Least Privilege Enforcement through Secure Memory Views

Research Areas: End System Security

Principal Investigator: Patrick Eugster

Application architectures involving components, plugins, and mashups are becoming increasingly prevalent in today’s complex computer systems. Nn-monolithic applications often host and execute untrusted code obtained from various third parties. For example, web browsers simultaneously host web applications and components written in JavaScript, Flash, HTML5, or “native” plugins (e.g., ActiveX) downloaded from different domains. Security requires isolation to be provided between both the host application (e.g., web browser) and the components as well as between the components themselves. Differing instances of the same plugin must also be isolated from each other in some cases. In most cases, rather than being fully isolated, these components need to be able to communicate with the host application and with each other in structured, controlled ways. For example, JavaScript can control Flash scripts running on a web page and vice-versa. These architectures and isolation requirements also exist in applications written in heap-safe languages, such as JBoss, a J2EE application container written in Java.
Additionally, many applications (or sub-components) continue to be developed in lower-level languages that allow unsafe manipulation of the heap (e.g., pointer arithmetic). This gives rise to a significant number of application exploits, including many “zero-day” exploits. Other types of exploits are also possible even in “heap-safe” languages, such as input validation exploits, where existing functionality within the application is leveraged in unexpected ways to produce malicious behavior. 
Efficient and secure implementation of plugin-based architectures and the need to guard against malicious application manipulation are both tied to a common denominator: the ability to divide a program, and more importantly the data manipulated by that program, into fine-grained “domains” and then to programmatically model the allowed interactions between these fine-grained domains with precision. Such an ability naturally allows relationships between plugin components to be defined and securely enforced. 
We propose practical fine-grained least privilege enforcement through the following three-fold strategy. First, the heap can be divided into a dynamic number of memory domains. Second, security contexts termed secure memory views (SMVs) can be defined that map privileges of code executing within them onto memory domains. Third, threads are allowed to dynamically switch their set of privileges (i.e., switching which SMV the thread is bound to) following a secure and controlled fashion, termed security context switching. These switches happen at carefully defined points termed secure call sites. Allowing threads to switch their set of privileges in a controlled fashion allows certain pieces of execution to be partially or fully isolated from the rest of the application. For example, in the case of a web browser, each tab may operate independently on its own thread, but many different sub-components may execute on that same thread for a particular tab.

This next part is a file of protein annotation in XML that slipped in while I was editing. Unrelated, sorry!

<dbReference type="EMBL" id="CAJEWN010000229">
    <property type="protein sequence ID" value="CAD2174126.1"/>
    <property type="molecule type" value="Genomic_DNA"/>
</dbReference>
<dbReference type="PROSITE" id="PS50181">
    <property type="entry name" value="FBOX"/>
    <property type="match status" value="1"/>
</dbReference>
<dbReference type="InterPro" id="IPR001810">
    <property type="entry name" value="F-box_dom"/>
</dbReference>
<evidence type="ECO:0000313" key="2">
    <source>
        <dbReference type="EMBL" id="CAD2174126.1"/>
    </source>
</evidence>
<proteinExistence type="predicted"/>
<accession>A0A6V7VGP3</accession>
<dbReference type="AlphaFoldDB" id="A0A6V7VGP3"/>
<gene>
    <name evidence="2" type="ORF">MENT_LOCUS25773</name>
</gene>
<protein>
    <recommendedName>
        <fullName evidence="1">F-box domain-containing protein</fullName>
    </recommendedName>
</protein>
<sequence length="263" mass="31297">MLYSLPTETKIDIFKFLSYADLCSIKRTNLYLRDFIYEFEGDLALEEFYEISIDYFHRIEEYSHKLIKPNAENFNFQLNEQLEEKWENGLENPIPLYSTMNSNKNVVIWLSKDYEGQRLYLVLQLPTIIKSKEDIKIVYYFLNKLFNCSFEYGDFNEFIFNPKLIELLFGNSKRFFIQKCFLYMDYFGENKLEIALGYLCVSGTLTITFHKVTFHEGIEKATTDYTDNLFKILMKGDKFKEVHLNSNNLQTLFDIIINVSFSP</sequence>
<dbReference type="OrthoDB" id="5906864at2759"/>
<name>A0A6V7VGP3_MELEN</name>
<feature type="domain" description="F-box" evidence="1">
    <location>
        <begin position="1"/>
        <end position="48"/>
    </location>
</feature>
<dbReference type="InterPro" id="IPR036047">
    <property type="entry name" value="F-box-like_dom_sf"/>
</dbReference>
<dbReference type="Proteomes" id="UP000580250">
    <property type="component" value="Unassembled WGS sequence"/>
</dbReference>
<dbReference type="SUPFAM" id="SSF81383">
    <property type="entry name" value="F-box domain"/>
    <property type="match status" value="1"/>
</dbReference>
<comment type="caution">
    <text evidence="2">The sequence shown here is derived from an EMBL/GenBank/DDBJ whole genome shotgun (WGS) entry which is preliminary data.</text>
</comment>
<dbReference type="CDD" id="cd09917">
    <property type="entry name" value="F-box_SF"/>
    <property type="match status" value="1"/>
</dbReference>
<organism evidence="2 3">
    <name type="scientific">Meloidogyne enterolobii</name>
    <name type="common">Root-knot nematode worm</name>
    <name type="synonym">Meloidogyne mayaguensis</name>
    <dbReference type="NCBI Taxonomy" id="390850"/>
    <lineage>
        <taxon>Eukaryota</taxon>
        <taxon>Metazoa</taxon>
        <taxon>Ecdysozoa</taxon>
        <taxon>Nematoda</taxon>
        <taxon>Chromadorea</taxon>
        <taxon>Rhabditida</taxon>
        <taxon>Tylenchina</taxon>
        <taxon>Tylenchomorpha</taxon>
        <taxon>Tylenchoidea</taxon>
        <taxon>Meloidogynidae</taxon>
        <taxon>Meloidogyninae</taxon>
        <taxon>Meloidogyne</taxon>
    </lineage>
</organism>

More specifically, this project pursues the following three goals:
1. First, the proposed concepts of secure memory views, memory domains, and security context switching need to be explored in detailed. It is crucial that enough flexibility is given to the application programmer to easily apply the proposed techniques to existing and new applications, while also providing enough structure so as to be secure at runtime. Additionally, different types of secure calls will be needed, including upcalls (decreasing privileges), downcalls (increasing privileges), and crosscalls (neither the old or new set of privileges is a subset of the other). This initiative involves exploring the most effective definitions of these concepts, modeling these concepts in a formal language framework, and studying the resulting theoretical properties.
2. With the formal concept defined, many details must be worked out as to how to reify the new concepts within a modern mainstream programming language, such as Java. This includes development of a compiler supporting the language extensions, as well as modifying the supporting language runtime. The language runtime will need to cooperate closely with the new kernel-level services provided by the system support.
3. Efficient implementation of security context switching will require extensive support in both the language runtime and the operating system kernel itself. This includes automatic privilege changes upon calls of application-level functions, proper marshaling of arguments and return values, and cache-friendly memory privilege modifications. Existing mandatory access control mechanisms in the kernel (e.g., SELinux) would need to be modified to have different security contexts for each secure memory view, so that constraints on OS resources and system calls could be enforced through security context switching (and not just memory privileges).
Security context switching will also facilitate simplification of architectures that use multiple processes and inter-process communication to accomplish component isolation, as everything can be brought back into a single process or even single thread as appropriate. Implementation of security context switching will additionally lay a foundation for a fundamental shift in the design of modern operating system kernels, where there are arbitrary levels of isolation, rather than just two – “kernel-space” and “user-space.”


Students: Kevin John Hoffman Ching-Hsiang (Terry) Hsu

Representative Publications

  • K. Hoffman, H. Metzger, P. Eugster. 
    Ribbons: a Partially Shared Memory Programming Model
    ACM Conf. on Object Oriented Programming Systems Languages and Applications

Keywords: access control, browser, operating system, policy, zero-day